A Victorian camera lives again

Duncan Waldron

Camira, Australia

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Artist's Description

This image was taken with an old wooden camera that I found in an antique shop in Edinburgh. I decided recently to see how it performed, and so loaded it with a sheet of BW printing paper. The paper, at approximately ISO3 (yes, three), is probably similar in speed to the glass plates that would have been in use at the time (around 1870s); the exposure here was 45 seconds at about f/14 (double that would have been better). The focal length of the lens is around 145mm, and the focusing adjustment was extended to its maximum, which was presumably the setting for a group portrait.

For this ‘resurrection’ of a lovely old camera, I decided to take the photograph in an antique shop. It seemed more appropriate than the Coffs Jetty! My thanks to David Mann at Olde Memories & Treasures, who patiently sat for me today – without the aid of a Victorian neck support! Incidentally, David is reading a copy of The Age from 1854 – Vol. 1 No. 1.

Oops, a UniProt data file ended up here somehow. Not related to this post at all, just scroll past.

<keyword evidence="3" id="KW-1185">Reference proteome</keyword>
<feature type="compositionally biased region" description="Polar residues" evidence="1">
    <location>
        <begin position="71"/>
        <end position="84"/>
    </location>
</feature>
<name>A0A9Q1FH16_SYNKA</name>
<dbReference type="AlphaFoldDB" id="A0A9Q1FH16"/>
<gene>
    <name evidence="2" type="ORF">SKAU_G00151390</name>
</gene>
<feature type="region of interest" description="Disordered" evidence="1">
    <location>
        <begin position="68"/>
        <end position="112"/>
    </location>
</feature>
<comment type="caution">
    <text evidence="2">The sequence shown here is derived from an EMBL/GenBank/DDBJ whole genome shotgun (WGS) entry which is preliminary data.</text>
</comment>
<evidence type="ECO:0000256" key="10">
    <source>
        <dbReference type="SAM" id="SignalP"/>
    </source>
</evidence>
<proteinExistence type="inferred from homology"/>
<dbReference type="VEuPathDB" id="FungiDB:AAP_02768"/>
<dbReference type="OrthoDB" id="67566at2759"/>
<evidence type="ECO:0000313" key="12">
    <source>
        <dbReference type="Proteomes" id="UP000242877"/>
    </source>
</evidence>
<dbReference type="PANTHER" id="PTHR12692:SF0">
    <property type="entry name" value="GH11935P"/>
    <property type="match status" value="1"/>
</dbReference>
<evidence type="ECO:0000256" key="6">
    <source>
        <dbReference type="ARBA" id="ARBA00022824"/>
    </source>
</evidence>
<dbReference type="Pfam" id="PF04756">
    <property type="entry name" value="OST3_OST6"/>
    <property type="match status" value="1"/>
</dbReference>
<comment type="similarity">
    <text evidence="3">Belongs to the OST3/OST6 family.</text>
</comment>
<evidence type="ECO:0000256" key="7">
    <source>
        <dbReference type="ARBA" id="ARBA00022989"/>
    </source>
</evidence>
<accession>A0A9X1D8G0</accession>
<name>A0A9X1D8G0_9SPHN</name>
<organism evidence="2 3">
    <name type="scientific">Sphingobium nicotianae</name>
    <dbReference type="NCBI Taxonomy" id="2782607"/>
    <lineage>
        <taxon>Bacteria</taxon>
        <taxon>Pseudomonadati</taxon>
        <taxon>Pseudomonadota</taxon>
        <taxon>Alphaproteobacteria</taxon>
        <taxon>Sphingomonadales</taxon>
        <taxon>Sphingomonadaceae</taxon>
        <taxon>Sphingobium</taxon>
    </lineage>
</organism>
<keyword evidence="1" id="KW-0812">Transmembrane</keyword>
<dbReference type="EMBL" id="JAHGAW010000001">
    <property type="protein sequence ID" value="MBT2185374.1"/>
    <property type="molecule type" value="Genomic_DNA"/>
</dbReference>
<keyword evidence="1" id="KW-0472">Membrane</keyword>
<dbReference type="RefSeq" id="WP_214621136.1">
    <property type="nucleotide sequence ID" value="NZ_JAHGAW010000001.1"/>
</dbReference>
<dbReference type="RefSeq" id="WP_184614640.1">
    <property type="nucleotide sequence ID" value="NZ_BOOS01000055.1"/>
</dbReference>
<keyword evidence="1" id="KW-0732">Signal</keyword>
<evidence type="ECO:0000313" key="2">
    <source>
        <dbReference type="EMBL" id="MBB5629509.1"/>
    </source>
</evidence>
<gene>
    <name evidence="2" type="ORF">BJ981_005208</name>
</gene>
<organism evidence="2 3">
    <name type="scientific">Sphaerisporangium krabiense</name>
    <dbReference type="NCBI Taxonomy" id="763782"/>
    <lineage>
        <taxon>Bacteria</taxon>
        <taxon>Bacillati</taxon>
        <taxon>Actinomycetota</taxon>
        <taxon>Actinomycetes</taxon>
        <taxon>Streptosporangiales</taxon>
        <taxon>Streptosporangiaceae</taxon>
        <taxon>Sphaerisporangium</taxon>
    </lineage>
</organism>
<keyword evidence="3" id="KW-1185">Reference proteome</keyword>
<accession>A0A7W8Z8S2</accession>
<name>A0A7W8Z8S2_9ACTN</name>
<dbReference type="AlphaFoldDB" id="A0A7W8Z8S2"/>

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Since taking this picture, I have managed to open up the lens to clean some significant fungus off the inside; any further images should show some improvement in flare, although as an uncoated basic lens it will still have a certain ‘old’ quality to it.
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More about the camera

This is a camera designed to take glass plates approx. 3.5 × 4.75 inches (88 × 122 mm). It can be loaded with several plates, which are exposed sequentially in the field, a new plate being moved to the front of the stack by using the bellows device on the top – avoiding the need for a ‘dark tent’ during use. I believe it was possibly made around 1870, and might be French. There is no maker’s name, and the only identifying mark is the number ‘838’ punched into the inside of the rear door.

The lens is a double meniscus design, with 2 aperture stops, on a sliding plate (f/14.5 & f/29); the shutter has instantaneous and ‘Bulb’ settings, and by trapping a bead (now missing) attached to the Bulb cord, in a small covered recess on top of the camera, the shutter can be held open indefinitely. There are 2 options for focus, achieved by sliding the front of the body forwards, presumably allowing correct focus for a group portrait as well as infinity when the front is in its rearmost position.

There appears to have been the facility to attach a viewfinder of some sort, judging by the position of pairs of small screws on the top and the left side of the body (for ‘portrait’ and ‘landscape’ format).

Artwork Comments

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